‘Someone needs to take care of them’, says war veteran Bill who has been selling Poppies for 50 years
- Credit: Archant
War veteran Bill Fordham will be proudly donning his nine medals to join the annual Remembrance Day service in March this weekend to remember the hundreds of comrades he fought alongside as a paratrooper.
Mr Fordham, 94, who is one of the area’s oldest surviving veterans of the Second World War, has already played a part in remembering the fallen as well as helping service personnel and their families from more modern conflicts by selling Poppies.
He has been selling poppies every November for 50 years and has raised thousands of pounds for the Royal British Legion, saying “someone needs to take of them as they come out of the army and are often just forgotten”.
This week he has been selling Poppies to fellow residents of Upwell Park, where he has lived for the past 27 years.
Mr Fordham is well-known in March for his railway connections; he worked as a guard for more than 30 years and was chairman of the March branch of NUR (National Union of Railwaymen).
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He was called up two days before the start of the war.
Previously he was in the Territorial Army but was called up to join the 1st Herts (a now defunct regiment). He was assigned to operating ack ack guns on ships travelling from Harwich to Calais and on railway ferries carrying cargo around the British coast.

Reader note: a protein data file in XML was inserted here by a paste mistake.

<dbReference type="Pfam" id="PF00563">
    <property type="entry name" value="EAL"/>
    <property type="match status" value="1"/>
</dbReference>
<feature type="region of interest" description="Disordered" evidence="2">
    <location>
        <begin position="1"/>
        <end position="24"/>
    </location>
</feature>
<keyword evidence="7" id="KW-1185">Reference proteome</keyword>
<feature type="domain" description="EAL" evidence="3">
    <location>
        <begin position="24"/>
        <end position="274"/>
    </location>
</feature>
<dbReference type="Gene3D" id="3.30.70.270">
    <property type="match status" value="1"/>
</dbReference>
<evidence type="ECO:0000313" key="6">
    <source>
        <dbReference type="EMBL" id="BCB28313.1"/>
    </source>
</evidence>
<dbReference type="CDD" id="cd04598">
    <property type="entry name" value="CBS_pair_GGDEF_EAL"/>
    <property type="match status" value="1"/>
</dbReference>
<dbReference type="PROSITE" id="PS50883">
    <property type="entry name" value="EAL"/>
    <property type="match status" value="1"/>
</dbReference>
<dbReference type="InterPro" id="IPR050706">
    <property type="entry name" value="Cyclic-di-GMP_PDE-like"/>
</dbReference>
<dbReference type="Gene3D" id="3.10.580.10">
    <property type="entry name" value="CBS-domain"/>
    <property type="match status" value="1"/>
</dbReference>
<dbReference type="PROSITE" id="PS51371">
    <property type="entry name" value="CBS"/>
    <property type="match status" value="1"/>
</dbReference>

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But he soon volunteered for the paratroops and found himself based in Italy. He participated in numerous campaigns and some of the bloodiest battles of the war including the infamous battle for the abbey at Monte Cassino in Italy where he was wounded in the back by shrapnel.
Mr Fordham saw 161 of his fellow combatants killed after parachuting into Greece and being cornered in the Acropolis for three weeks under constant sniper attack from rebel forces before making an escape under the cover of an RAF bombardment.
He was often behind enemy lines carrying out what he termed the army’s “dirty work” and on one occasion in France he found himself facing down the barrell of a gun.
Mr Fordham said: “We had dropped into France to take out a German officers’ training camp. The pathfinders had gone ahead and were already on the ground when I parachuted in.
“It was dark, and I suddenly heard a gun click and turned round to find a pathfinder aiming at me and for that moment I couldn’t remember the password - it was blossom and it did eventually come back to me, but I had a lucky escape that night.”
Mr Fordham worked as batman to the Commanding Officer of the 2nd Independent Paratroop Brigade and saw one of his officers captured and another shot during his time in the role.
His troop were held back from taking part in the famous Arnhem battle as the commanding officer wanted to keep one parachute regiment in Italy.
After the war Mr Fordham, who was married to wife Margaret for 63 years and had four children Richard, Geraldine, Martin and William, worked for Knowles Transport in Wimblington for seven years before joining the railway.
He met his wife, who died six years ago, when she worked in the ATS on radar and the couple settled in her home town of March.
Mr Fordham is most proud of his 39-45 Star medal which signifies he served throughout the whole war, but he has nine medals in total including the Italy and French Stars and they will be displayed on his chest this weekend.